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Early photo-books are characterised by their use of photographic printing as part of their reprographic technology. Photographic prints were tipped-in rather than printed directly onto the same paper stock used for letterpress printed text. Many early titles were printed in very small editions and were released as partworks to a network of well-informed and privileged readers. Few original examples of these books survive today, due to their vulnerability to light and damage caused by frequent handling.
What is arguably the first photo-book, Photographs of British Algae: Cyanotype Impressions (1843–53) was created by Anna Atkins. The book was released as a partwork to assist the scientific community in the identification of marine specimens. The non-silver cyanotype printing process worked by pressing actual specimens in contact with light-sensitive paper; hence the word "impression" in the book's title.:14, 20–21
The Pencil of Nature (1844–46) was produced by William Henry Fox Talbot, who had invented the Calotype photographic process in 1839. Although significant as the first negative/positive photography process, the Calotype was also envisioned as a commercial prospect for the reproduction of images in books through mass publication. Anticipating commercial success, Fox Talbot established purpose-made printing premises in Reading to carry out the reproduction of his book. The Pencil of Nature was released in six parts between 1844 and 1846, to an initially promising list of private subscribers whose numbers dwindled, causing the premature termination of his project.:13–15,22
Julia Margaret Cameron created the first photo-book to illustrate a literary work. The 1874 edition of Tennyson's Idylls of the King contained twelve Cameron images that had been specially created, but reproduced as wood engravings. Cameron sought her own publisher, creating a new version of Idylls of the King, containing her original photographs as albumen prints, which came out in December of the same year.:69
Photographers such as Shinzō Fukuhara were producing photography books in the 1920s. The postwar years brought low-priced photography books, such as the many volumes of Iwanami Shashin Bunko magazine. From the 1950s onward, most Japanese photographers of note have had photo-books published.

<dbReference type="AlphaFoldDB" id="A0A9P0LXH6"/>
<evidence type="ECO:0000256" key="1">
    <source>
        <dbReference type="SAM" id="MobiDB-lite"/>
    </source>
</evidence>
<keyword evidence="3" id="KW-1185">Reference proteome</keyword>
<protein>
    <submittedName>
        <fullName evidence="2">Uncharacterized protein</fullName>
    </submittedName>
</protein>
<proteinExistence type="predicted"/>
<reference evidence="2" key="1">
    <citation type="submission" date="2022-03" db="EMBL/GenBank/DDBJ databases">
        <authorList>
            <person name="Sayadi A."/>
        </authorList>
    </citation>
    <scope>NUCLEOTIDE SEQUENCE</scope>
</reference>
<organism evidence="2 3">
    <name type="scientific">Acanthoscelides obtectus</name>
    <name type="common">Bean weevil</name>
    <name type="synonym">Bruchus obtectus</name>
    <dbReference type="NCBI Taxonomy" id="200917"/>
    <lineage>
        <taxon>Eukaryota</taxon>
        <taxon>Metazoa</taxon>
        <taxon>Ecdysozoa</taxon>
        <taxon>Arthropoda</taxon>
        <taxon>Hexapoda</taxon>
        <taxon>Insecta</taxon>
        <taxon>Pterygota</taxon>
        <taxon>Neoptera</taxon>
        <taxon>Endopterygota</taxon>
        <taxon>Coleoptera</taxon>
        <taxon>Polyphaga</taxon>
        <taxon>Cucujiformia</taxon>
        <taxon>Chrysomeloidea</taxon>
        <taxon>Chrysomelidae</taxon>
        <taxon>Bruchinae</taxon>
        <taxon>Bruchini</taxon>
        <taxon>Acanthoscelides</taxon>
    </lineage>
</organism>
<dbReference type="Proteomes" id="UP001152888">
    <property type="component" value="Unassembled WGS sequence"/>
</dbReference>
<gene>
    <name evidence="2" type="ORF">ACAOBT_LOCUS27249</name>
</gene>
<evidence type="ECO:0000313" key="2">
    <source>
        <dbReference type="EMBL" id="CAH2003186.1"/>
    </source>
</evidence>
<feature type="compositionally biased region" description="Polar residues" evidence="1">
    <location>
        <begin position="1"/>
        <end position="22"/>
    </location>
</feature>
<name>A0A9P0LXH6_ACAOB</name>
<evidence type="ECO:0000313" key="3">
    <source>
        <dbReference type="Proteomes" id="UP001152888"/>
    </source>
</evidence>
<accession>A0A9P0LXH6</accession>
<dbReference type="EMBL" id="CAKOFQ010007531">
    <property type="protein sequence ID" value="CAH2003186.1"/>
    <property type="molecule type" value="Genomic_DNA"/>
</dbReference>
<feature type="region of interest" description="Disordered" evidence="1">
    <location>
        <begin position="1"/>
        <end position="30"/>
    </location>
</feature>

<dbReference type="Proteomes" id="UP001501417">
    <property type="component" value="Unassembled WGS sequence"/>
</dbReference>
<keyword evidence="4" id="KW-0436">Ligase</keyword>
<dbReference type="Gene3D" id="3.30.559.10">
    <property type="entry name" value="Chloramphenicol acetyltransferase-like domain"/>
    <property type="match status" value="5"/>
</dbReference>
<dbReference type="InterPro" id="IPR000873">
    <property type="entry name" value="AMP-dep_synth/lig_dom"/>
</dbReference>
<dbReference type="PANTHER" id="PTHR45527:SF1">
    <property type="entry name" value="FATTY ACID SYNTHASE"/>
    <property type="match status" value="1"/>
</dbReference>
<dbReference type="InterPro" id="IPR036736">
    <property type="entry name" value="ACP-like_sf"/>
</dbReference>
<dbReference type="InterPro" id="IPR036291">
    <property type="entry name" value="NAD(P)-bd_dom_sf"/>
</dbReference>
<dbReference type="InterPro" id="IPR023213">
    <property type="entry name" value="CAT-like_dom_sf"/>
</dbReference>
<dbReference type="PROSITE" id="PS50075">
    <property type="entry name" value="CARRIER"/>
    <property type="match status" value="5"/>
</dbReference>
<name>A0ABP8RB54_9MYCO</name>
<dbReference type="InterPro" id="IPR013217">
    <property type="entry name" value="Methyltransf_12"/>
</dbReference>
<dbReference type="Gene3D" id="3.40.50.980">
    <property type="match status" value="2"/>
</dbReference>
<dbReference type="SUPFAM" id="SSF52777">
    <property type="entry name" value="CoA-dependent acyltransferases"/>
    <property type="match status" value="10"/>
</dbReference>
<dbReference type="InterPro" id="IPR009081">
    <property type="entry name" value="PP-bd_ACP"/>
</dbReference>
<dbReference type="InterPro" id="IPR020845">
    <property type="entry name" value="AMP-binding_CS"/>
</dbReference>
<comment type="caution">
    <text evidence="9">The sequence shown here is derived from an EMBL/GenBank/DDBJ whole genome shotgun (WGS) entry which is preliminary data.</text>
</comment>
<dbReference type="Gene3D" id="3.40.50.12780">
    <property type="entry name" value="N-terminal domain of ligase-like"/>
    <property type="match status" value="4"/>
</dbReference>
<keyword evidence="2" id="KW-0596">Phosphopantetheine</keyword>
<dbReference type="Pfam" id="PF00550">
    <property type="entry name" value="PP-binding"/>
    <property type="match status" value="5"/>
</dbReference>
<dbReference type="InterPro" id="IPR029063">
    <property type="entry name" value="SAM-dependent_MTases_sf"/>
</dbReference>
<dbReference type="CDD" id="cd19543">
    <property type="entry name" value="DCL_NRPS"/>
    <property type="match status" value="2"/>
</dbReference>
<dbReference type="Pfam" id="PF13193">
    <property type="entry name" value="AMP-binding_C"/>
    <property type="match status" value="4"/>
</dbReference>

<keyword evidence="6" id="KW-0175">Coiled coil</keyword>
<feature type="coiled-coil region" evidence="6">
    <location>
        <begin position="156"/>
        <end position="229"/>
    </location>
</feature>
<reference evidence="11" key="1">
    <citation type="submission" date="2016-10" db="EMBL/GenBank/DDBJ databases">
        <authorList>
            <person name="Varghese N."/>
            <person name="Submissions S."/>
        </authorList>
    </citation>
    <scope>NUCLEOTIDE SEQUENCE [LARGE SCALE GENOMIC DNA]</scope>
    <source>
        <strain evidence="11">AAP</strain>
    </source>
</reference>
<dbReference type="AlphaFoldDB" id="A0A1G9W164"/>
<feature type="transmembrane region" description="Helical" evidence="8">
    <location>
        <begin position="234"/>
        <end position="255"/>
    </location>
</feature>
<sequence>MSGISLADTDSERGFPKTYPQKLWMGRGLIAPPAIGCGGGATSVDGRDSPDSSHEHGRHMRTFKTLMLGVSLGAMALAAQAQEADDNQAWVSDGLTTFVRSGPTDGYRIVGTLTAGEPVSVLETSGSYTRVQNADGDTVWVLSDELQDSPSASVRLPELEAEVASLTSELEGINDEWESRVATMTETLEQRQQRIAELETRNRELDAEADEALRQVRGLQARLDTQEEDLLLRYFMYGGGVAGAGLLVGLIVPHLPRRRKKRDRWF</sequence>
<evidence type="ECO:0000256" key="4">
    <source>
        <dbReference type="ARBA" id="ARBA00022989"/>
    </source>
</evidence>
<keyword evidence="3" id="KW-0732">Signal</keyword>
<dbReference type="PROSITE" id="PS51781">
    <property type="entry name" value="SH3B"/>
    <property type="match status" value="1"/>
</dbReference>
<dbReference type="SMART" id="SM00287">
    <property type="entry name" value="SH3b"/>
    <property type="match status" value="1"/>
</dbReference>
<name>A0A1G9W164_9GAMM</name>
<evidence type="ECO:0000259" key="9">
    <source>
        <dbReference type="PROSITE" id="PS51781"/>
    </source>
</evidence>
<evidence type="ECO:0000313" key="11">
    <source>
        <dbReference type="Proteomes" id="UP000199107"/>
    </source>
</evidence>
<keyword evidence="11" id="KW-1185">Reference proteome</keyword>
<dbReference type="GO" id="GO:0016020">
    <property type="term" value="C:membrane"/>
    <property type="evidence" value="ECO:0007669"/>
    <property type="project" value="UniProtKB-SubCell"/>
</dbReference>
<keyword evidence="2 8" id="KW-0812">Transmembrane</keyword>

However, the simplest Japanese translation of photo-book is shashinshū (写真集), and the shashinshū section of a typical Japanese bookstore is full of books of photographs of little or no documentary or artistic merit but which instead conventionally portray currently popular celebrities. Many are of cheesecake models (guradoru), or porn starlets (nūdoru); others are of singers, television personalities, professional sportswomen (often wrestlers) and so forth.
Storing digital images in traditional photo albums means printed copies are inserted in the pages of an album. Companies allow users to create personalized photo-books. The resulting book is printed on digital color printers and case bound.
Professional printing and binding services offer easy creation of photo-books with professional layouts and individual layout capabilities. Because of the integrated design and order workflow, hardcover bound books with customized pictures and text can be produced very cost-effectively.
Currently there are many photo-book software companies who sell licensed solutions to photo labs and print houses so that their customers can create photo-books (and other photo related paraphernalia) with ease. These software solutions are available for free download or online access or through apps.
The development of digital cameras and the Internet allowed an enormous production and exchange of pictures, taken from different corners of the globe. There are many possibilities nowadays for users to upload and share pictures (examples are Google and Facebook). However, many people and institutions also publish 'photo-books' on the web, by providing the community with a huge web database freely available for everybody.
- Parr, Martin, and Gerry Badger. The Photobook: A History. London: Phaidon. Vol 2. 2006. ISBN 0-7148-4433-0
- Heiting, Manfred, and Roland Jaeger (ed.): Autopsie. Deutschsprachige Fotobuecher 1918 bis 1945. Band 1; Goettingen: Steidl Verlag, 2012.
- Martin Parr; Gerry Badger (2004). The Photobook: A History, Volume I. London: Phaidon. ISBN 978-0-7148-4285-1.
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